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Squalus: Terror at 243 Feet


Squalus at Portsmouth Naval Shipyard, Maine, 1938
Photograph courtesy U.S. National Archives
It was early morning on May 23, 1939. Thirty-three U.S. sailors sat trapped on the icy seafloor off the New Hampshire coast in 243 feet (74 meters) of water in a disabled, half-flooded submarine called Squalus. Wet, cold, and low on oxygen, they were keenly aware that nobody had ever survived such a predicament, and that 26 of their shipmates were likely dead.

Squalus had performed well during its initial sea trials. Eighteen test dives went smoothly, but the 19th was calamitous. A ventilation valve that should have been shut was opened, due to either mechanical or human error. As Squalus submerged, water gushed into the rear compartments, killing nearly half the crew and sinking the sub.

The survivors released a messenger buoy and smoke bombs and waited, hoping desperately that someone would see them. Almost five hours later, Squalus’s sister ship, Sculpin, arrived. Then the rescue ships came.

In the helpless sub, the surviving men were comfortable though cold. They were instructed to rest and conserve oxygen. The situation became more desperate as sea water mixed with battery acid in the forward battery compartment and slowly filled the compartment with deadly chlorine gas. While the crew was able to protect themselves by sealing off this compartment, some of them would later have to go through it to escape.

“Greatest Submarine Rescue in History”

On the surface the rescue team, led by Commander Charles “Swede” Momsen, decided to use the new McCann Rescue Chamber, which was designed to attach to a disabled sub’s hatch and ferry survivors to the surface.

A diver descended to one of Squalus’ escape hatches and attached a cable that would guide the bell up and down. The men banged ecstatically on the hull upon hearing the diver.

During four trips to the sub all the survivors were evacuated, but not before rescuers dealt with a range of hair-raising and potentially fatal setbacks, including a tangled guide cable. A fifth trip in the chamber confirmed that there were no survivors in the flooded compartments.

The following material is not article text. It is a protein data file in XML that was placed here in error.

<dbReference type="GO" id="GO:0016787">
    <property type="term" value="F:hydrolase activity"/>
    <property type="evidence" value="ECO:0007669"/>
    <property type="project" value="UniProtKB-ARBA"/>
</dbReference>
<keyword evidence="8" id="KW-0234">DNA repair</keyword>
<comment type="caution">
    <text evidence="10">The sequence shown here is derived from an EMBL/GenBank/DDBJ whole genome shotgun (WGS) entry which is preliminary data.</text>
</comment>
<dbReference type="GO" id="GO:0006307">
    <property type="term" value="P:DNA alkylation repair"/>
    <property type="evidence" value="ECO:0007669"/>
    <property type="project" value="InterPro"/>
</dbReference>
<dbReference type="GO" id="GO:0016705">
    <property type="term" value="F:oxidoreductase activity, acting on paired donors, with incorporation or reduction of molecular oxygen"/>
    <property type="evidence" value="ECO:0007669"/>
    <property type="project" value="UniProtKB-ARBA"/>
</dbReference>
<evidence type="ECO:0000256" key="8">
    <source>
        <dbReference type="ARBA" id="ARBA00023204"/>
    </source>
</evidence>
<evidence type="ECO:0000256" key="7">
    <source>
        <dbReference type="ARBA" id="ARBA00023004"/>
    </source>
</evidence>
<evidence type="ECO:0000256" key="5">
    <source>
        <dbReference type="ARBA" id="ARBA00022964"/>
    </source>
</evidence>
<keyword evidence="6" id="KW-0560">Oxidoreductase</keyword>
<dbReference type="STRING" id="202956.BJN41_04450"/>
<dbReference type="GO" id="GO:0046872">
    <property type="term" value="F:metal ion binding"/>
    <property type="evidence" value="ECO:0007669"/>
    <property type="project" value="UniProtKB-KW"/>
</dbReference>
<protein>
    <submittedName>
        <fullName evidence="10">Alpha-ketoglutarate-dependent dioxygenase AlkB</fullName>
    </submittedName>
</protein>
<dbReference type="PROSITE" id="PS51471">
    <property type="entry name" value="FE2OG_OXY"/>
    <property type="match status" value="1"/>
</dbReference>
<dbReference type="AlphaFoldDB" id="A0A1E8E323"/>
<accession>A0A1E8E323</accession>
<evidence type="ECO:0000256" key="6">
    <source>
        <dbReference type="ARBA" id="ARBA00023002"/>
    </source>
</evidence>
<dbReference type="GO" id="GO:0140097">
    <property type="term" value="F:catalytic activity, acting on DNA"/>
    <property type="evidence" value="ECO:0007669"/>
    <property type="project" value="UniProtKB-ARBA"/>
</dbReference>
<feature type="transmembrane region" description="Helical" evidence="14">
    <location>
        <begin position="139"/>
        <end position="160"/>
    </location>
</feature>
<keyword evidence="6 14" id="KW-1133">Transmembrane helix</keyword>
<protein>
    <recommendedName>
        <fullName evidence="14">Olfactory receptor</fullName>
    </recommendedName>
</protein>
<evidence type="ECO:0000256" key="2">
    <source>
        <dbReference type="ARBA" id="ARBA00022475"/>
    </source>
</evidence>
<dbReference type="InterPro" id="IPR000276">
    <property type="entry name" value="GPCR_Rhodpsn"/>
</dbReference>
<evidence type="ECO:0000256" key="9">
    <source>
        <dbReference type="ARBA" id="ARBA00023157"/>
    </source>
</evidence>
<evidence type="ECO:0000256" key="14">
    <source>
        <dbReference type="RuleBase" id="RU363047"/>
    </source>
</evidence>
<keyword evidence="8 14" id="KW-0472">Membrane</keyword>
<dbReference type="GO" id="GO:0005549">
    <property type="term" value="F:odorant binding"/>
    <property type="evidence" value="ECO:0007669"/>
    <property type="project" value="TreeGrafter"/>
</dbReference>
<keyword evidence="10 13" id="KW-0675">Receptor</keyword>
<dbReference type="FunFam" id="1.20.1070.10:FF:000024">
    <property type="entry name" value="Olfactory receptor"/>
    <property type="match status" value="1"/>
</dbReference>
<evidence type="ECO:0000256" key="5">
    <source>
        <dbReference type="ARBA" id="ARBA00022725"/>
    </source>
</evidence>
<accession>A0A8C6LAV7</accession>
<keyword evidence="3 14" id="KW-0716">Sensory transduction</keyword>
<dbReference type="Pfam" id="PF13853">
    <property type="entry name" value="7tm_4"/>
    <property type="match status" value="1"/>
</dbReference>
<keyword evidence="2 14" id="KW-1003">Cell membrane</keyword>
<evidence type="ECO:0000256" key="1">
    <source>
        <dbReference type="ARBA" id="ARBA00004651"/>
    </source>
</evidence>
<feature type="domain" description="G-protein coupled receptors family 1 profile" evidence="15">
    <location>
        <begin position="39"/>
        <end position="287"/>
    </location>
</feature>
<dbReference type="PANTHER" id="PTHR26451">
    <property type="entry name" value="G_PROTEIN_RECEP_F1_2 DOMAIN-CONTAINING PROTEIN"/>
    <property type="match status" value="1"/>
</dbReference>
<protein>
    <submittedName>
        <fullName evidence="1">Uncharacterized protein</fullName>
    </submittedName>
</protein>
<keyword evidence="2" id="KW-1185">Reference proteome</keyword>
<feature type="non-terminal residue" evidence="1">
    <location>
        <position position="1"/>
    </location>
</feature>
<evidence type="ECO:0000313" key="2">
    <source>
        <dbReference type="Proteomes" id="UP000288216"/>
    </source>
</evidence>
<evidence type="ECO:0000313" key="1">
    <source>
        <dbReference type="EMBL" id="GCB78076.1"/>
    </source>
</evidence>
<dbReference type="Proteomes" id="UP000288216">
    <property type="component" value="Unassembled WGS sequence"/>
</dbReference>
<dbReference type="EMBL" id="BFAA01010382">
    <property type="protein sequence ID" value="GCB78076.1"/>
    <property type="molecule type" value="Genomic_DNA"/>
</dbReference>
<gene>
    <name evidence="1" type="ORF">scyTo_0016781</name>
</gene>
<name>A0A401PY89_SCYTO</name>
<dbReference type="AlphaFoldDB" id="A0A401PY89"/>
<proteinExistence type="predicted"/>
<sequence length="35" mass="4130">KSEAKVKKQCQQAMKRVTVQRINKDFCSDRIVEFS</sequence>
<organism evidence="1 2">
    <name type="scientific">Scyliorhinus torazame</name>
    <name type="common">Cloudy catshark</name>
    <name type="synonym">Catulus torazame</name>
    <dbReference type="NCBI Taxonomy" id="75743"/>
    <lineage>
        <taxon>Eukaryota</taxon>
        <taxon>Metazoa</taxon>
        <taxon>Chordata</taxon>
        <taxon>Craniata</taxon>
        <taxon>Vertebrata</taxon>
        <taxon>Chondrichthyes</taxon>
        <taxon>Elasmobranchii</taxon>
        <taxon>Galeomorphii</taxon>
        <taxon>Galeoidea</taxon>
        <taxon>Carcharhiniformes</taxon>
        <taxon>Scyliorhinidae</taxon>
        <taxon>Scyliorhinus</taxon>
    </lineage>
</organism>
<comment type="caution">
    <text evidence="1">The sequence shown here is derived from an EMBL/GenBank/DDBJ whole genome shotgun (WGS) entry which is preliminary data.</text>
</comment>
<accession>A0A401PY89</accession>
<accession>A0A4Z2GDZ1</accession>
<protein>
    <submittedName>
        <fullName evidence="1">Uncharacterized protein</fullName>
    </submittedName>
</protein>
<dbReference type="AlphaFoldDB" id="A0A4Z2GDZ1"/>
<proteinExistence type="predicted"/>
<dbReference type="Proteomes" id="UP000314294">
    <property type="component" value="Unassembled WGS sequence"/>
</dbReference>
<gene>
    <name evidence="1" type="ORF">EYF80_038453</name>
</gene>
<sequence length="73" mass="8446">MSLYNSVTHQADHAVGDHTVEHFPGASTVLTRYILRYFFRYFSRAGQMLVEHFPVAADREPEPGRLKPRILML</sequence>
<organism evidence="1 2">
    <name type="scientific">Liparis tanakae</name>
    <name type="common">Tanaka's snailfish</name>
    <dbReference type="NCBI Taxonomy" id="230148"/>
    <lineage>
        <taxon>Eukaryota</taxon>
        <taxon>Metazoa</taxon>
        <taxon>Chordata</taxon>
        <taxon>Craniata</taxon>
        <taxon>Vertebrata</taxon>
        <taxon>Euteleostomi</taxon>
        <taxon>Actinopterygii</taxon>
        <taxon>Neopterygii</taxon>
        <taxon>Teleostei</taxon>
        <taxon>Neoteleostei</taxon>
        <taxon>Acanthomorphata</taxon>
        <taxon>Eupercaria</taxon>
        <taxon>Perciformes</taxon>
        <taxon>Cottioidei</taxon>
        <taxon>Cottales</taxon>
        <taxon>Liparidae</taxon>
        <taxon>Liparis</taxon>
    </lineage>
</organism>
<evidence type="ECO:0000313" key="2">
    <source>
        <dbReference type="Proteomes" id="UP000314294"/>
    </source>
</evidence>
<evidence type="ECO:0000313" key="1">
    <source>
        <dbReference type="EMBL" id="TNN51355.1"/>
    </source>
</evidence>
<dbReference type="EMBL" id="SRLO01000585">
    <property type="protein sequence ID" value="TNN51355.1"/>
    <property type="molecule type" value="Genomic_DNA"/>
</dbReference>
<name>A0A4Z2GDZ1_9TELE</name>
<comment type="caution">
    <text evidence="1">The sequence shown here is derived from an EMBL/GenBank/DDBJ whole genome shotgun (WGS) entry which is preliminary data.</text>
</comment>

The first rescue of its kind, the Squalus incident was later called the “greatest submarine rescue in history” by author Peter Maas.

After the rescue an equally impressive and successful effort was launched to raise Squalus and tow it back to port. The sub was eventually overhauled and recommissioned as Sailfish and served safely throughout World War II.

Despite being given their choice of duty, the survivors decided unanimously to continue to serve in submarines.

Next: Tragedy of Kursk >>



Crew Photo

Crew Photo

Squalus at Sea

Squalus Salvage

Momsen: Savior of Squalus

Charles “Swede” Momsen, who began his career as a submariner and rose to the rank of vice admiral, was haunted by the hundreds of men who had died aboard submarines, some of whom were known to have lived trapped for days because the U.S. Navy had no means of rescue.

Momsen first became famous as the inventor of the Momsen Lung, a breathing device that allowed submariners to escape from subs disabled as far as 200 feet (61 meters) down. Then he fought for years to bring his idea for a rescue diving bell to life despite resistance from the Navy.

With the success of Squalus rescue, Momsen’s efforts were gloriously vindicated.